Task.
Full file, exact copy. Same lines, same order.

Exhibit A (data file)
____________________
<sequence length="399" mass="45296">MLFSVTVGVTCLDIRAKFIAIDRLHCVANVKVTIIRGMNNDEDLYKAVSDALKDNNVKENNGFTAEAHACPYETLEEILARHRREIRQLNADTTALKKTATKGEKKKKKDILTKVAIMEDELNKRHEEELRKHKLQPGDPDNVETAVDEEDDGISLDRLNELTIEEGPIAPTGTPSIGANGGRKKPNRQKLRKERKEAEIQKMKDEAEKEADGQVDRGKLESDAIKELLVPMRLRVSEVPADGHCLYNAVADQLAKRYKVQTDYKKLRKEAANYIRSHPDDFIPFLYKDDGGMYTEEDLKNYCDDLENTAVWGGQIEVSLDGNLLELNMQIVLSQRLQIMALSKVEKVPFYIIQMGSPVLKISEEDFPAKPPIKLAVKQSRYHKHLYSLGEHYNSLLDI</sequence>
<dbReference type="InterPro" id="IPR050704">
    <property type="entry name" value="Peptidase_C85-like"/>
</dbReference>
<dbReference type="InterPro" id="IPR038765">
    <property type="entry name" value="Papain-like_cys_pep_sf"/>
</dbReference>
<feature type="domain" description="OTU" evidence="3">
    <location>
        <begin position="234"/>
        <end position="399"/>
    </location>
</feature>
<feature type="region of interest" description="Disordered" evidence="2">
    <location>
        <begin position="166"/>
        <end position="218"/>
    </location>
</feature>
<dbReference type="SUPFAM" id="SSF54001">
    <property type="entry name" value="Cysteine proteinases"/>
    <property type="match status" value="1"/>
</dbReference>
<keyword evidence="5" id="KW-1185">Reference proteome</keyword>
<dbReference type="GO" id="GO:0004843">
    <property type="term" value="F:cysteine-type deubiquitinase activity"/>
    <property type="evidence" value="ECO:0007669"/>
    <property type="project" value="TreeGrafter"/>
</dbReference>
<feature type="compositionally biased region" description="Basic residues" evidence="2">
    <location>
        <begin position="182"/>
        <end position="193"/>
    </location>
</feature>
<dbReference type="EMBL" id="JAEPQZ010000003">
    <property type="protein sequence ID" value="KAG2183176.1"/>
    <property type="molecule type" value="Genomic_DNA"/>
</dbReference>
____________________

<sequence length="399" mass="45296">MLFSVTVGVTCLDIRAKFIAIDRLHCVANVKVTIIRGMNNDEDLYKAVSDALKDNNVKENNGFTAEAHACPYETLEEILARHRREIRQLNADTTALKKTATKGEKKKKKDILTKVAIMEDELNKRHEEELRKHKLQPGDPDNVETAVDEEDDGISLDRLNELTIEEGPIAPTGTPSIGANGGRKKPNRQKLRKERKEAEIQKMKDEAEKEADGQVDRGKLESDAIKELLVPMRLRVSEVPADGHCLYNAVADQLAKRYKVQTDYKKLRKEAANYIRSHPDDFIPFLYKDDGGMYTEEDLKNYCDDLENTAVWGGQIEVSLDGNLLELNMQIVLSQRLQIMALSKVEKVPFYIIQMGSPVLKISEEDFPAKPPIKLAVKQSRYHKHLYSLGEHYNSLLDI</sequence>
<dbReference type="InterPro" id="IPR050704">
    <property type="entry name" value="Peptidase_C85-like"/>
</dbReference>
<dbReference type="InterPro" id="IPR038765">
    <property type="entry name" value="Papain-like_cys_pep_sf"/>
</dbReference>
<feature type="domain" description="OTU" evidence="3">
    <location>
        <begin position="234"/>
        <end position="399"/>
    </location>
</feature>
<feature type="region of interest" description="Disordered" evidence="2">
    <location>
        <begin position="166"/>
        <end position="218"/>
    </location>
</feature>
<dbReference type="SUPFAM" id="SSF54001">
    <property type="entry name" value="Cysteine proteinases"/>
    <property type="match status" value="1"/>
</dbReference>
<keyword evidence="5" id="KW-1185">Reference proteome</keyword>
<dbReference type="GO" id="GO:0004843">
    <property type="term" value="F:cysteine-type deubiquitinase activity"/>
    <property type="evidence" value="ECO:0007669"/>
    <property type="project" value="TreeGrafter"/>
</dbReference>
<feature type="compositionally biased region" description="Basic residues" evidence="2">
    <location>
        <begin position="182"/>
        <end position="193"/>
    </location>
</feature>
<dbReference type="EMBL" id="JAEPQZ010000003">
    <property type="protein sequence ID" value="KAG2183176.1"/>
    <property type="molecule type" value="Genomic_DNA"/>
</dbReference>